Drawing can be an act of self-care – releasing stress, stimulating creativity and promoting mindfulness.
Drawing therapy, while not an official name, is essentially drawing as a form of coping and self-care.
Many believe that art (and other forms of creativity) can heal. Drawing – and other art forms – can help you release stress and anxiety.
You can draw at home to stimulate your imagination and creativity, to be more mindful and grounded, and to relieve anxious thoughts. You can also work with an art therapist to help you deal with mental health issues or trauma.
The term “art therapy” is often used to describe the art like therapy, but there is also a type of psychotherapy called art therapy.
According to the Art Therapy Credentials Board, Inc. (ATCB), “Art therapy uses artistic media, the creative process, and the resulting artwork as a therapeutic and healing process.”
Anyone can use art as a form of self-care, a mindfulness practice, or a way to cope with stress. But in art therapy, you typically work with a trained mental health professional to manage symptoms and conditions — often working on issues that are harder to put into words, like trauma.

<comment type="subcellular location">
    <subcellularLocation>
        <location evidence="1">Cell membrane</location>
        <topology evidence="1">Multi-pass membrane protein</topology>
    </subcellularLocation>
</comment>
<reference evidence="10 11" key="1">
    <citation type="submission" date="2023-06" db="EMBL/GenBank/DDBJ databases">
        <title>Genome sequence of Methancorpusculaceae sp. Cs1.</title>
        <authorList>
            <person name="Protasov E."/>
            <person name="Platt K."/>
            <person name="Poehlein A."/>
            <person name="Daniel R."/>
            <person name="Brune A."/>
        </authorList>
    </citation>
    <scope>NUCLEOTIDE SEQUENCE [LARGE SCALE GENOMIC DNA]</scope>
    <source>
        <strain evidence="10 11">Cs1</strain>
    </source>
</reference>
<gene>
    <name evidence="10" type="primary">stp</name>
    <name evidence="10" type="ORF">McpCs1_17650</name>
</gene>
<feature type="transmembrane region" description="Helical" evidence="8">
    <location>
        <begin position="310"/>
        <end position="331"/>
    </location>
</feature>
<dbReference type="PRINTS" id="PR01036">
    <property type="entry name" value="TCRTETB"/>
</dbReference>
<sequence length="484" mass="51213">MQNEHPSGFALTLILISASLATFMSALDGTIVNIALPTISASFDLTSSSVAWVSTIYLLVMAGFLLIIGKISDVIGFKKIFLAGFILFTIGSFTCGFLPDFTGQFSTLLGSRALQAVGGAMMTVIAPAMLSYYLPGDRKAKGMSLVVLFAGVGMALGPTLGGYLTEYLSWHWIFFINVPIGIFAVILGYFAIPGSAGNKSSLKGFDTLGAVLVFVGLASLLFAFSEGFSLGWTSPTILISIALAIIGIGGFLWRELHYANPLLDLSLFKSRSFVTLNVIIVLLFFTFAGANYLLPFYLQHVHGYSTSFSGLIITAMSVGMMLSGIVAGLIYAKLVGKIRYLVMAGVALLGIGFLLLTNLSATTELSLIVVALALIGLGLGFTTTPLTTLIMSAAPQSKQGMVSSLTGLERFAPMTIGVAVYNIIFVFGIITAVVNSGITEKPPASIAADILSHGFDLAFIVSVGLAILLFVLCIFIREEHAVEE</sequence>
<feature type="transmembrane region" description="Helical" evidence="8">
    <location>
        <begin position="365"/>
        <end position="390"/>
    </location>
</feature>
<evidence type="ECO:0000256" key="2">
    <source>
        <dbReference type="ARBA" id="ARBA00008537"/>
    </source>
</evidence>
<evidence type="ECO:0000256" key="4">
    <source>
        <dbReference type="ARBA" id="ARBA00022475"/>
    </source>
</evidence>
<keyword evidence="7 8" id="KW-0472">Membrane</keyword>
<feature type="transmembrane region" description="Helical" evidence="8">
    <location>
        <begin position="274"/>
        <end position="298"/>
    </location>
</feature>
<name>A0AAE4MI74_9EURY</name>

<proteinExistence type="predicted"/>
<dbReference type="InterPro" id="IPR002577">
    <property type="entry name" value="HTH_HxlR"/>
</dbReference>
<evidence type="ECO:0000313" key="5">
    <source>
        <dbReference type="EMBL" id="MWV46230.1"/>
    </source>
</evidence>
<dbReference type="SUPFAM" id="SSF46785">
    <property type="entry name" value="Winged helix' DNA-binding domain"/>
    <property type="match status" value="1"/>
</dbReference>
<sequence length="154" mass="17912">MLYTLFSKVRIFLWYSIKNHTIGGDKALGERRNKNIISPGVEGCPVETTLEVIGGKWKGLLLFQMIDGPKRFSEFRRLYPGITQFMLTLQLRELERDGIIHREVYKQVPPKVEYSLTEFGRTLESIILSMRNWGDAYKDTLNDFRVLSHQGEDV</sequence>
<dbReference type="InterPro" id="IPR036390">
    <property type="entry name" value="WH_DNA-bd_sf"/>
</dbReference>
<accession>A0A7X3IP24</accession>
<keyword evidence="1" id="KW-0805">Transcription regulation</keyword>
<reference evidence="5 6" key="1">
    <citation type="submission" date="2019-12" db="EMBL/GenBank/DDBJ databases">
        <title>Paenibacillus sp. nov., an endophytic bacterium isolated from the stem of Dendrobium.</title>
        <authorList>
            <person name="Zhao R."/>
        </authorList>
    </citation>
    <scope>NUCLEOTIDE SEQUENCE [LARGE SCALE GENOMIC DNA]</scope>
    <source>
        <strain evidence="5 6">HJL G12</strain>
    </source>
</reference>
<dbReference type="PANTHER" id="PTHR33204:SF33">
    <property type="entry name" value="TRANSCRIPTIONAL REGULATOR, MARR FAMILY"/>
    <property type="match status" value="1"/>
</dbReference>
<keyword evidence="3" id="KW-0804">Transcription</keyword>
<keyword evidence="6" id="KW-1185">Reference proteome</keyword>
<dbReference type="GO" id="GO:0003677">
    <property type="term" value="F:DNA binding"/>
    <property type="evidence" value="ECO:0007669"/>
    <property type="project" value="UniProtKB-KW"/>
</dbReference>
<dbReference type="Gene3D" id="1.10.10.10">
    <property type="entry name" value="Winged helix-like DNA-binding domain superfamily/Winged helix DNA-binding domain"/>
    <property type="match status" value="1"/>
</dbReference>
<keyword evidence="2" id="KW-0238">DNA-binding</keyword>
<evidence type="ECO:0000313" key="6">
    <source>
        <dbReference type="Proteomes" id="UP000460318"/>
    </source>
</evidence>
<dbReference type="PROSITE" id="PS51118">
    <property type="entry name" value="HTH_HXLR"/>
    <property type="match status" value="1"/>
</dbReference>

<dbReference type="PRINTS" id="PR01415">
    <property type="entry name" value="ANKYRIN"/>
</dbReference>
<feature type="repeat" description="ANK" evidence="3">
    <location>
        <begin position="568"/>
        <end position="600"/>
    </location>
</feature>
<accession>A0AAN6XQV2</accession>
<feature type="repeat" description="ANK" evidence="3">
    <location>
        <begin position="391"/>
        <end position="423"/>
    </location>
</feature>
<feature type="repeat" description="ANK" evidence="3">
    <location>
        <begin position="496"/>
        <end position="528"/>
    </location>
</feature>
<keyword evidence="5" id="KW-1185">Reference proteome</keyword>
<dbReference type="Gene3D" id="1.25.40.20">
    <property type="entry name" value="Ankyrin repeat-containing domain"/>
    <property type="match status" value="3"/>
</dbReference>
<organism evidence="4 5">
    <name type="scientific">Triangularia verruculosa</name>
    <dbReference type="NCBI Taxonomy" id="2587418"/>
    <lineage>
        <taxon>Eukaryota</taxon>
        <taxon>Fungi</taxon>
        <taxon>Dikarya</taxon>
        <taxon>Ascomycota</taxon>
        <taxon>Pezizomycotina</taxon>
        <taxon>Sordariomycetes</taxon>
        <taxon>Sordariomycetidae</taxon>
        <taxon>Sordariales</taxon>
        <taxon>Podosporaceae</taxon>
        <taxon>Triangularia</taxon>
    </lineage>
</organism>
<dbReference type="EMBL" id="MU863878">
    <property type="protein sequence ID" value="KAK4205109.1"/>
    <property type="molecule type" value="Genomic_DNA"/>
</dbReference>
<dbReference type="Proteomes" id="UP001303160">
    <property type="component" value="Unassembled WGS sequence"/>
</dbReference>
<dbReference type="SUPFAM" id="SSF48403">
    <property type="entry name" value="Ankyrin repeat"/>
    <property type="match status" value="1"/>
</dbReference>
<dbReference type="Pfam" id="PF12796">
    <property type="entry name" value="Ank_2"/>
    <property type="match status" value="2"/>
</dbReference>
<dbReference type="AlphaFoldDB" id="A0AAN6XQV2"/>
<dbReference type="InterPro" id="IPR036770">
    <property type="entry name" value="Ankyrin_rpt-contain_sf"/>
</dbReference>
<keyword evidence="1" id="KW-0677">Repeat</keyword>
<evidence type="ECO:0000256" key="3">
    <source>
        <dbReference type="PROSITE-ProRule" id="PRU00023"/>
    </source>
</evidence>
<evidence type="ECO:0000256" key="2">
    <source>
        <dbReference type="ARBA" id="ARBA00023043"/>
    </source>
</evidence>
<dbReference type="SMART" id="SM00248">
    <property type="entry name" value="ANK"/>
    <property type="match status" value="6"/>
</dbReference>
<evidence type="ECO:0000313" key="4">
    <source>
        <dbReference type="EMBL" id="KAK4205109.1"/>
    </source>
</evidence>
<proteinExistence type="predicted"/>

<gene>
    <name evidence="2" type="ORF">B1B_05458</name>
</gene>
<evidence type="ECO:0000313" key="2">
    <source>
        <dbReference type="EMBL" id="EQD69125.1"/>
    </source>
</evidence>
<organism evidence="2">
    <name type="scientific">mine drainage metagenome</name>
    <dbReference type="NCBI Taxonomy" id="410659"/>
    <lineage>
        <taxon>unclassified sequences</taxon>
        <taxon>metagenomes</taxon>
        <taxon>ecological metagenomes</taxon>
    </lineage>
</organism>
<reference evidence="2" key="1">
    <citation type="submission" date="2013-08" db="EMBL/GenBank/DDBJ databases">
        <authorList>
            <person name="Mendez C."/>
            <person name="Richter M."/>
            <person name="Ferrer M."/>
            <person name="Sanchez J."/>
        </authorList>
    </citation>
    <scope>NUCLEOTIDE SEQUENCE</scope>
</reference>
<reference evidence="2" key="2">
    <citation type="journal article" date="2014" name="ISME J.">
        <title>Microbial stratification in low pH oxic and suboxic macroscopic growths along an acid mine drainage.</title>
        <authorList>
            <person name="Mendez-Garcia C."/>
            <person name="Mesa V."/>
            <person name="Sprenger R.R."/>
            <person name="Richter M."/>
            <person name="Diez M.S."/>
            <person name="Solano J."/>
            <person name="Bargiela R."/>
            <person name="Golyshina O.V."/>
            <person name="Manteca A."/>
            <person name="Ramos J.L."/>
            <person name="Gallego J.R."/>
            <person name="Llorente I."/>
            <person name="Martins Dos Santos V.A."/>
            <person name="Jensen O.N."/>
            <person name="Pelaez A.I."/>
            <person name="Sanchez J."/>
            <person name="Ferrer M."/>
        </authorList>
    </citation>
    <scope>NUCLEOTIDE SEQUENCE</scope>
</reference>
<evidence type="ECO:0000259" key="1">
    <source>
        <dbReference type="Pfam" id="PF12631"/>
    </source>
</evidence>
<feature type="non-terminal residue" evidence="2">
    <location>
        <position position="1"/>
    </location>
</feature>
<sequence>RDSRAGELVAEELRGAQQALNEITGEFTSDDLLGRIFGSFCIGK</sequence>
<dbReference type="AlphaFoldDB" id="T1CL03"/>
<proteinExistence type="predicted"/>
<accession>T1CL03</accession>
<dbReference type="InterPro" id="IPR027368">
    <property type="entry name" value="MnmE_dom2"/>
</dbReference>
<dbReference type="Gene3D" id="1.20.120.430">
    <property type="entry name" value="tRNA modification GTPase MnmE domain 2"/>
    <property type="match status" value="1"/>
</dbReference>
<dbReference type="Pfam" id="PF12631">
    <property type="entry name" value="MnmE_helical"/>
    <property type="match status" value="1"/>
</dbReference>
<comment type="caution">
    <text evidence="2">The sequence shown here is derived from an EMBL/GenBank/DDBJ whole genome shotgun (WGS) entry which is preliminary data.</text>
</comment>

Essentially, art therapy is art more psychotherapy.
A large body of research of varying quality and size has explored the benefits of art and art therapy for mental health.
According to the ATCB, art therapy can benefit people by helping them to:
Many researches have shown potential benefits, including:
- A 2018 study found that students were more attentive and less anxious about tests, whether coloring or free-drawing.
- A small 2020 study of 60 undergraduate students reported that whether they were instructed to draw a picture, color a picture, or draw to express negative thoughts, students’ anxiety decreased, as well as their cardiac frequency.
- A 2019 trial suggests that 10 to 12 art therapy sessions reduce anxiety and improve quality of life for women diagnosed with anxiety disorders.